In South Africa, the ABSA PMI for September 2023 fell to 45.4, indicating the eighth consecutive month of contraction in the country’s factory activity. This was the sharpest decline since July 2021 and was attributed to more intense rolling power blackouts and weak domestic and external demand. The PMI data highlighted a challenging economic environment for South Africa.
STOCKS MIXED, AS BOND YIELDS WEIGH
US stocks showed mixed performance on Thursday, with caution prevailing ahead of today’s anticipated US non-farm payrolls report. Tech giants like Apple, Microsoft, Amazon, and Alphabet saw slight declines, while Nvidia and Tesla gained around 0.9%. Beverage manufacturer, Coca-Cola’s shares hit a 51-week low of $54.69.
In the UK, the FTSE 100 edged up 0.2%, as it tried to end a three-day decline. Real estate and consumer cyclicals performed well, while the energy sector struggled. Food retailer, Tesco, gained 2.4%, tobacco company, Imperial Brands, gained 1.6%, and fast-moving goods manufacture, Reckitt Benckiser was up 1.2%. In contrast, global mining and commodities giant, Glencore lost 0.5%, petroleum companies, BP and Royal Dutch Shell, lost 0.5% and 0.4% respectively as they faced downward pressure. UK retail and commercial bank, Metro Bank, saw its shares decline by 29%.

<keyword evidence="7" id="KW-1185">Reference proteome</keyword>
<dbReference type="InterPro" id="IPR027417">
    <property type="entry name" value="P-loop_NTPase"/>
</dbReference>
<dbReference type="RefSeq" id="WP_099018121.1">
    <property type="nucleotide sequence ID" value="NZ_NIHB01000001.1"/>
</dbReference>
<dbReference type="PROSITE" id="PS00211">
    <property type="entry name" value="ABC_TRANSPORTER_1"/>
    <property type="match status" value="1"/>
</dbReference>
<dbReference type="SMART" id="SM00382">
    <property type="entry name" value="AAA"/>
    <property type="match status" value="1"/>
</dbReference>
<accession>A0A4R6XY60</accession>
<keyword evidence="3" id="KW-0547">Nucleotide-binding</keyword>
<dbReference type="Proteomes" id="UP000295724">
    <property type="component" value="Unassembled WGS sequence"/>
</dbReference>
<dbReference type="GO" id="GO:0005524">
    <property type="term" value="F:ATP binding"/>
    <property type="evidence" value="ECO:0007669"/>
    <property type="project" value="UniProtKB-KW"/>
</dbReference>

In European markets, concerns over soaring bond yields persisted. Germany’s Dax index dipped 0.3% to 15,050, while the pan-European STOXX 600 hovered near its lowest levels since March, at 440. Energy giants, including TotalEnergies, Eni, and Shell, faced declines, and train and transport leader, Alstom’s shares plummeted 35%, leading to a trading suspension. Conversely, the world’s largest jewelry brand, Pandora, saw its shares jump by 9%.
In Japan, the Nikkei 225 climbed 1.8%, while the broader TOPIX Index rallied 2.02%, ending a five-day decline. These gains followed Wall Street’s positive lead, with softer-than-expected US jobs data easing bond yields.